Domestic Battery Among Siblings: What Are Your Rights?

When we think about domestic violence or domestic battery, it’s likely that the first thing to come to mind is an altercation between a couple or two people in a romantic relationship. However, you can be charged with domestic violence if you have a violent altercation with a sibling or a relative. Although some siblings roughhouse and argue, it may escalate to a physical incident. If the police are called, you might be arrested for a domestic battery.

In this brief article, a Pinellas County domestic battery lawyer with Russo, Pelletier & Sullivan shares what to do if you are charged with domestic battery or violence against a sibling or other housemate.

Can Siblings be Charged with Domestic Battery?

The simple answer to this question is yes. Under Florida Statute 741.28, domestic violence is any assault, battery, sexual assault, or other criminal offense resulting in the injury or death of a family or household member by another family or household member. Notice the definition is not confined to those engaging in a romantic relationship, partnership, or marriage. For this reason, two siblings can be charged with domestic violence. Note that this is the case even if the siblings have separate residences.

To take this definition a step further, let’s look at domestic battery. Domestic battery is defined as the actual and intentional touching, striking, or causing of bodily harm to another family or household member without their consent. Notice again the wording “family OR household member.”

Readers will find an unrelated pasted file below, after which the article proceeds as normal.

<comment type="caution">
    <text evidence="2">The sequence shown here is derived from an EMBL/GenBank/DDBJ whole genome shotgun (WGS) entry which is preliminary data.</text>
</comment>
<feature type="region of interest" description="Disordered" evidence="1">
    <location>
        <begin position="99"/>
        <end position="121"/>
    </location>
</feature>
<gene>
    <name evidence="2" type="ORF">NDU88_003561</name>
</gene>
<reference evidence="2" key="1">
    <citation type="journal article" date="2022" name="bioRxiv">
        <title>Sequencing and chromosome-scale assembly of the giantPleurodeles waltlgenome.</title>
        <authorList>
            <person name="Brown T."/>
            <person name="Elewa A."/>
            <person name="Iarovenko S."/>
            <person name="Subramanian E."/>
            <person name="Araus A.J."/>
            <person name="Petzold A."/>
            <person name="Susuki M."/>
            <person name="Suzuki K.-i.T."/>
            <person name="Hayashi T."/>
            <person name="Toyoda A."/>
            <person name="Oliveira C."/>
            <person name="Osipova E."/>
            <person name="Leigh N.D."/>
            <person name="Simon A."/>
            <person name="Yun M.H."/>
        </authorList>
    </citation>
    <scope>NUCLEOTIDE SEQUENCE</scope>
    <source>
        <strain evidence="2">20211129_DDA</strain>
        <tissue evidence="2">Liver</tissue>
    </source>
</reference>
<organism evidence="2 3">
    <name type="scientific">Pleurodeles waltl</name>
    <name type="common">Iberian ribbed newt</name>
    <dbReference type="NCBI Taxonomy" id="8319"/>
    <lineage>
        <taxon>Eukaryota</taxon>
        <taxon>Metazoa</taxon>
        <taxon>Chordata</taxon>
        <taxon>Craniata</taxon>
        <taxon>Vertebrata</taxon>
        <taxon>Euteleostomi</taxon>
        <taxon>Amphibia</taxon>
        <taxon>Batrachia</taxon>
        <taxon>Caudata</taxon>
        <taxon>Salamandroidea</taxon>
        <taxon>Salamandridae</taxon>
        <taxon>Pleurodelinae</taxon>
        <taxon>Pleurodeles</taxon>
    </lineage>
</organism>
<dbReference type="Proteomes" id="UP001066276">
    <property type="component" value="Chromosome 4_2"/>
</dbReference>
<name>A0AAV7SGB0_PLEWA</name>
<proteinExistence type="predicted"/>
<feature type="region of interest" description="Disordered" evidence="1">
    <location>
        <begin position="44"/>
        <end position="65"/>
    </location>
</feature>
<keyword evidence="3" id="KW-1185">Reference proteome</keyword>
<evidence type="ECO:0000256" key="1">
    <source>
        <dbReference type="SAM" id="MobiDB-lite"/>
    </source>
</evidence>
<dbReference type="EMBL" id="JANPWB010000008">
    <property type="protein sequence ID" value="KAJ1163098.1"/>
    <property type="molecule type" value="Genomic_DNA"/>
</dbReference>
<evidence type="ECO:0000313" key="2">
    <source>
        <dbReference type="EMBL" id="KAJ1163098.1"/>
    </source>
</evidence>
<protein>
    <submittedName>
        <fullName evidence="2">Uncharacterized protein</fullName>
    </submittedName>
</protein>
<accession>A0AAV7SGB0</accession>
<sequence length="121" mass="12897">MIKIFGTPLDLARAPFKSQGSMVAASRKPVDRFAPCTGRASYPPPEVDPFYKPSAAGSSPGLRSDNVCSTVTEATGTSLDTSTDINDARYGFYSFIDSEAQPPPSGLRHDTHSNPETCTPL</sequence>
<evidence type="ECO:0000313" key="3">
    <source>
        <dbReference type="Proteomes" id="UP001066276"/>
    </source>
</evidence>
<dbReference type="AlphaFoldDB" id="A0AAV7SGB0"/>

If you are facing charges of domestic battery due to an altercation with a sibling or other family member, it is important to understand that this is still just as serious a charge as those who are accused of violence against a romantic partner or spouse. You might be thinking “I am not a spouse abuser. This charge can’t hurt me” — but you would be wrong. Future jobs will see that you have domestic battery on your record because it can’t be expunged, and you may face mandatory jail time if there is an injury involved and you are convicted.

Contact a Pinellas County Domestic Battery Attorney

If you are facing charges of domestic battery, no matter the circumstances, it is important to obtain legal representation as soon as possible. In the state of Florida, domestic battery is classified as a first-degree misdemeanor with penalties that may include up to one year in jail or twelve months probation, in addition to a $1,000 fine. This sentence increases accordingly if the crime of domestic violence has taken place in the presence of a family or household member under 16 years of age AND there is an injury:

  • A minimum of 15 days for a first offense
  • A minimum of 20 days for a second offense
  • A minimum of 30 days for a third or subsequent offense

We strongly recommend consulting a Pinellas County domestic battery attorney with Russo, Pelletier & Sullivan to discuss the best defense for your situation. Our team can review the specifics of your case to determine the course of action that’s best for you.

For a free consultation with a Pinellas County domestic battery attorney, please contact Russo, Pelletier & Sullivan today.

Disclaimer: The information contained in this article is for general educational information only. This information does not constitute legal advice, is not intended to constitute legal advice, nor should it be relied upon as legal advice for your specific factual pattern or situation.